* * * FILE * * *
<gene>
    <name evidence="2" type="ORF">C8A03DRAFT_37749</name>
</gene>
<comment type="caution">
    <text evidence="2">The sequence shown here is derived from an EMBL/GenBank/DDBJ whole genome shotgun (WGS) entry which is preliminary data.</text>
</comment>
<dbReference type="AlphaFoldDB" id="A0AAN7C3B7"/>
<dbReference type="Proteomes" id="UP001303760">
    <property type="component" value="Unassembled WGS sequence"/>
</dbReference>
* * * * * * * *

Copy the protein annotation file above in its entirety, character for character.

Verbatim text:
<gene>
    <name evidence="2" type="ORF">C8A03DRAFT_37749</name>
</gene>
<comment type="caution">
    <text evidence="2">The sequence shown here is derived from an EMBL/GenBank/DDBJ whole genome shotgun (WGS) entry which is preliminary data.</text>
</comment>
<dbReference type="AlphaFoldDB" id="A0AAN7C3B7"/>
<dbReference type="Proteomes" id="UP001303760">
    <property type="component" value="Unassembled WGS sequence"/>
</dbReference>